Biggest Mistake People Make in Language Learning
The biggest mistake people make in language learning.
The biggest thing that prevents people from succeeding and becoming fluent is that people stay with the beginner material for too long. They stay with the beginner book, course or lesson and never get beyond it. This is quite unnecessary.
If you buy a beginner book, which I think is a good thing to do if you embark on learning a new language, you can use it for a year. Keep on going back to it, but don’t try to master it. You don’t have to learn or remember the dialogues, the vocabulary, the grammar rules, nothing. It’s just an initial guide; something that you go back to regularly. You have to get away from the artificial environment of the beginner textbook, or whatever your teacher has you doing in class, as soon as possible. You have to get beyond it and into real language.
Take my experience with learning Czech as an example. I kept track of the initial stages. I started using LingQ’s Bookmark, a quick import system, to bring in articles from Czech newspapers two weeks after I started studying. Fighting my way through these, of course, clicking on every word, saving the words to my database, not really understanding it. I kind of picked my way through maybe 30–40%, most of it unclear to me, but I kept on doing it.
I had brought in something like 161 newspaper articles over three months. I started bringing in The Good Soldier Švejk and then I discovered Radio Prague. So I’ve read the equivalent of two books in Czech of adult authentic material intended for native speakers. Do I understand it all? No. Do I know all the words there? No. But I know a lot of it because now when I bring in a new text to my account in LingQ I can see that the New Words percentage is smaller. That’s just by reading,listening and not expecting to understand it all. Even though I listen two, three, four times, read it two, three, four times I don’t understand it, but it is all helping my brain get used to Czech.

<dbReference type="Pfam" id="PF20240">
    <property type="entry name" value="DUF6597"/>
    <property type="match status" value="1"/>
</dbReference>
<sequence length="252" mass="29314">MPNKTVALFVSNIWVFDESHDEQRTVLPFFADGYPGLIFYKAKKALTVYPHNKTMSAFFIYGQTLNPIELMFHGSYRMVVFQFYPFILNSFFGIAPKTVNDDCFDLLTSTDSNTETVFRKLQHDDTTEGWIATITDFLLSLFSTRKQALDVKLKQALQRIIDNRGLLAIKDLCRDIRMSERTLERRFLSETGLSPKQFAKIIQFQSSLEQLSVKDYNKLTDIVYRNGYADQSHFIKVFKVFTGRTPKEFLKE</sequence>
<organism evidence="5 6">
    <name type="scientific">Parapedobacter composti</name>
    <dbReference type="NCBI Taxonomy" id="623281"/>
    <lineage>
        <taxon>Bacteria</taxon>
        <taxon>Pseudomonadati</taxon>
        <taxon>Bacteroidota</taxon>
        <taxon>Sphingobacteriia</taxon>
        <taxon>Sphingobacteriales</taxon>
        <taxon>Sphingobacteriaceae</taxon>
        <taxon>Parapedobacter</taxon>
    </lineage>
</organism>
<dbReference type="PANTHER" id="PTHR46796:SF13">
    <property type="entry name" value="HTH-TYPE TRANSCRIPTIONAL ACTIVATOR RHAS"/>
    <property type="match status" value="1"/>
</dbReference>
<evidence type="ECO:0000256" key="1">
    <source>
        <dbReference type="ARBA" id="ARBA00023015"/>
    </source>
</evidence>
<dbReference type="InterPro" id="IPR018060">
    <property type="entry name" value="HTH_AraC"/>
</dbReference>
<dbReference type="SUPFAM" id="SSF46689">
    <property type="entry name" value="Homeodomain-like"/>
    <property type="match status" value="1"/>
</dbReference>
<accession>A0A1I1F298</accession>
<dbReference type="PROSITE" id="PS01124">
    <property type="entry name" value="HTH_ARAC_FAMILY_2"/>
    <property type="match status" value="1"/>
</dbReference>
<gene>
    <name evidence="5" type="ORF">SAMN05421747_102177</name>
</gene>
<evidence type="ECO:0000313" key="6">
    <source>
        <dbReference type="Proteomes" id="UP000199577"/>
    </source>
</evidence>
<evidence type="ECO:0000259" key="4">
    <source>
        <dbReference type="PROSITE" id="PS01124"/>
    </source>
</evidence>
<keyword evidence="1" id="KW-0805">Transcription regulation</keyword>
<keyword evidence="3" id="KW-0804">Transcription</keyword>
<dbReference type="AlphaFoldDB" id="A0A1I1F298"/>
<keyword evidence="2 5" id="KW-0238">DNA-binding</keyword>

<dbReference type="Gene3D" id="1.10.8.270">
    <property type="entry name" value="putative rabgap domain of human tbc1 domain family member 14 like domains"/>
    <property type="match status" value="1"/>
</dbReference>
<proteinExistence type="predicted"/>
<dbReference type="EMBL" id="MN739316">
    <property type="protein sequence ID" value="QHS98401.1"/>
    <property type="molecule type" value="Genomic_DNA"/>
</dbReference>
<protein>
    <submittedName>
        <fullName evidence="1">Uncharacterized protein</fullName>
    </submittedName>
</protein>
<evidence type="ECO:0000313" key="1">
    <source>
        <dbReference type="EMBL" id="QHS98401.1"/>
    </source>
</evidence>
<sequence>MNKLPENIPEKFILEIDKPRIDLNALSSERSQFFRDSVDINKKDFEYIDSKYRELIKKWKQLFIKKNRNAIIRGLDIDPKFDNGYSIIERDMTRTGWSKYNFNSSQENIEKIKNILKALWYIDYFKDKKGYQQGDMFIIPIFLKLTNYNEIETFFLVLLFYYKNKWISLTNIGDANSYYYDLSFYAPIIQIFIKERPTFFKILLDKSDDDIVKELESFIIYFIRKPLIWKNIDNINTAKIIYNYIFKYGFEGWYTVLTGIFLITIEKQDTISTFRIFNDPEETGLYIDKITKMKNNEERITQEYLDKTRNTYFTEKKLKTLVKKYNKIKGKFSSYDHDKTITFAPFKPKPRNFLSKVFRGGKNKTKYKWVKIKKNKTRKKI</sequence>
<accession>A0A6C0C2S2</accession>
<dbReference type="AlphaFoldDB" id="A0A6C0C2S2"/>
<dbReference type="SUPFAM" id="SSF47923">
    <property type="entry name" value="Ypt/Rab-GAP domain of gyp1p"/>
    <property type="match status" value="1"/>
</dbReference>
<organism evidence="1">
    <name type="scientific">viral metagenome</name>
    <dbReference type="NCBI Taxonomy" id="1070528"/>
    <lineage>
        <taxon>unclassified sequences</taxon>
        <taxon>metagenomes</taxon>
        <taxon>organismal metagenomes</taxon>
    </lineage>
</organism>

The majority of people get the beginner book (I’ve got a beginner book handy here somewhere) and they never leave it because they never feel comfortable. They don’t feel they’ve learned everything in it. The beginner book is like that step into the swimming pool and then you’ve got to start swimming. So the biggest mistake people make in language learning is that they stay with their beginner material.
It doesn’t matter whether you can use the language. It doesn’t matter whether you can speak or write yet. What matters is how much can you understand, how many words you know, how familiar you are with the language and to what extent the language is starting to become a part of your brain.
So the biggest mistake people make in language learning is they stay with the beginner book for far too long. Within a month or two or three, depending on the language, you’ve got to get into the real language and ease your way in. I use LingQ to do this. It works for me.
So there’s my advice, don’t stay with the beginner material. The sooner you get into the real stuff, the faster you will learn. The objective is not to fully understand something after one or two months. The objective is to understand a lot after eight or 10 months and in order to do that, you’ve got to push yourself past that comfort level of the beginner book.